A substantial risk of harm exists, the court concluded, “simply by virtue of the hack and the nature of the data that the plaintiffs allege was taken.” The D.C. Circuit quoted the Seventh Circuit’s decision in Remijas v. Neiman Marcus Corp., which found standing plausible in a class action based on another hacking-based data breach of consumer financial information. The D.C. Circuit noted: “Why else would hackers break into a . . . database and steal consumers’ private information? Presumably, the purpose of the hack is, sooner or later, to make fraudulent charges or assume those consumers’ identities.” (Read our Alert about Remijas here.)

The D.C. Circuit now joins the growing circuit split over whether individuals whose personal information is stolen by hackers can satisfy the standing doctrine based solely on allegations of a substantial risk of future injury. In addition to the Seventh Circuit’s Remijas decision, the Third Circuit recently reinstated a data breach class action against Horizon Healthcare Services, Inc., in the wake of the 2013 theft of two laptop computers containing unencrypted personal information of Horizon Healthcare plan members. (Read our Alert on the Horizon case here.) The Ninth Circuit also has upheld standing allegations in similar data breach class actions.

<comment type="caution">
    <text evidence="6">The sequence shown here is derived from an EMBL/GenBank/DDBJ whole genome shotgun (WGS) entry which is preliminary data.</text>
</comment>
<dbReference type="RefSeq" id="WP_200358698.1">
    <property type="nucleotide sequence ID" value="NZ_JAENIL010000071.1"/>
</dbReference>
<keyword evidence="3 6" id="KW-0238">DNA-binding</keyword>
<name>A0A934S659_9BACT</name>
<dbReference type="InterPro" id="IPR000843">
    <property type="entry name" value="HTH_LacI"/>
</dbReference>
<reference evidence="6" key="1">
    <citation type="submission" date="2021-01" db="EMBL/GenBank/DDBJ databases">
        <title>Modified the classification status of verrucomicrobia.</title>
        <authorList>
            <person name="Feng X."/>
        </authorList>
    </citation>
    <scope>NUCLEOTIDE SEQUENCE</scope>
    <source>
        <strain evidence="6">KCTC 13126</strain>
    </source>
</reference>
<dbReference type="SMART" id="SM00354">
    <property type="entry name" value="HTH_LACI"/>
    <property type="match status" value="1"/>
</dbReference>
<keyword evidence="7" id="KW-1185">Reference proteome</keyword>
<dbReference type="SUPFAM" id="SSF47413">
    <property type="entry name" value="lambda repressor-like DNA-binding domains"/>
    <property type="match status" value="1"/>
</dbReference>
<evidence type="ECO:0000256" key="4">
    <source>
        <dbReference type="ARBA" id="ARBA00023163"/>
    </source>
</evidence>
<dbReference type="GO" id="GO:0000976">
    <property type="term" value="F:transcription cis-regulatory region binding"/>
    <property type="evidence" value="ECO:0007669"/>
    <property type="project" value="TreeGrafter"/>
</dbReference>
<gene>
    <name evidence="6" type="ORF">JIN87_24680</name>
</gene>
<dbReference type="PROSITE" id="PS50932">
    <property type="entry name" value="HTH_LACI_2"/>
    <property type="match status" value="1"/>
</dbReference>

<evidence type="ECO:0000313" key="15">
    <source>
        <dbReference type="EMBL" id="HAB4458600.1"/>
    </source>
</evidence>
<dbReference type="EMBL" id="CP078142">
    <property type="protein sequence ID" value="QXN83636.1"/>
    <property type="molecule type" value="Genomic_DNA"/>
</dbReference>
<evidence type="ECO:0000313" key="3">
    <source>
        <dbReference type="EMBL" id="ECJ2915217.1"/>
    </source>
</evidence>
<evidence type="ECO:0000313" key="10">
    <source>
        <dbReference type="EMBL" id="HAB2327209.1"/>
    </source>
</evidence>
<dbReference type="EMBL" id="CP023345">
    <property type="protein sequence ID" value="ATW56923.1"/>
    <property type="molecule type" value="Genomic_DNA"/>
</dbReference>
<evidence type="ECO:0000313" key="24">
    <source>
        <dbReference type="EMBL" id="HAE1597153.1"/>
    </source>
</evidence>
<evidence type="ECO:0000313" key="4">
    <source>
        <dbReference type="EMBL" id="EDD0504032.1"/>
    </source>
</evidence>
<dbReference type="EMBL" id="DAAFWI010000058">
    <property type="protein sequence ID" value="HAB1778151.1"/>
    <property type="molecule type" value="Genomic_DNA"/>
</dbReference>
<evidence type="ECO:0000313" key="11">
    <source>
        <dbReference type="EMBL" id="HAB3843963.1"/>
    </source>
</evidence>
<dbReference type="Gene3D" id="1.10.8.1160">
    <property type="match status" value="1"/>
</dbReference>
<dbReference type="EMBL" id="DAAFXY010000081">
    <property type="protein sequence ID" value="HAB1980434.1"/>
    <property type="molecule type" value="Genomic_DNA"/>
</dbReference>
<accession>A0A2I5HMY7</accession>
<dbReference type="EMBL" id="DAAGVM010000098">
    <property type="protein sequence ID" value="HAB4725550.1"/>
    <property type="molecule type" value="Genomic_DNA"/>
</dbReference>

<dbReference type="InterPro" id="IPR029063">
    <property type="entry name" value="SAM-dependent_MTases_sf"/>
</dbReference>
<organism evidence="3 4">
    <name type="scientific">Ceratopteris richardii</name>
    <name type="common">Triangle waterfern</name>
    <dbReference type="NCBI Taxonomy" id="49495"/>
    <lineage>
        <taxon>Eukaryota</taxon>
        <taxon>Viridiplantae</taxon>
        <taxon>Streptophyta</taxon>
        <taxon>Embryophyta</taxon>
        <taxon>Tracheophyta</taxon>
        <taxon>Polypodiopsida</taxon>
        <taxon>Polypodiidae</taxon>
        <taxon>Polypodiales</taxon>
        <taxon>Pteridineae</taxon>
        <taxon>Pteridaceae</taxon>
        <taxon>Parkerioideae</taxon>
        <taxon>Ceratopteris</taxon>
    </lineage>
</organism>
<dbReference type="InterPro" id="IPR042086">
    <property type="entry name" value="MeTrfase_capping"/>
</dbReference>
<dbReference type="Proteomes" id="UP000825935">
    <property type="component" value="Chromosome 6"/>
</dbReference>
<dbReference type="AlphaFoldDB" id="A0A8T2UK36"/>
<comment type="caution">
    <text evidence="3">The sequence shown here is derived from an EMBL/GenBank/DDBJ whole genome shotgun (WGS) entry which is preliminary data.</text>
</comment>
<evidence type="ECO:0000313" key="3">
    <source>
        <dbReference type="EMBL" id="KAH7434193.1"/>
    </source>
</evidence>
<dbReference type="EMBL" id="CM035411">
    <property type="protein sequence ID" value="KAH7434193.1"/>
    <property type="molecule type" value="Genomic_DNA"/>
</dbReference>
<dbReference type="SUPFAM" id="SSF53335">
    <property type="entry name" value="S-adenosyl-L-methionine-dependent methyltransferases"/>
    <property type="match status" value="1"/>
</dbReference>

These decisions significantly expand the circumstances under which consumers may pursue class actions against companies victimized by hackers who access highly sensitive personal information, such as Social Security and credit card numbers, as well as health insurance subscriber information. Companies that collect, process, or store such sensitive information should anticipate and prepare for litigation as soon as they discover any cyber incident involving these types of information.

Members of Ballard Spahr's Privacy and Data Security Group provide a full range of counseling, transactional, regulatory, investigative, and litigation services across industry sectors and help clients around the world identify, manage, and mitigate cyber risk. Our team of nearly 50 lawyers across the country includes investigators and advocates with deep experience in cyber-related internal and governmental investigations, regulatory compliance and enforcement matters, cyber-related crisis management, and both civil and criminal litigation.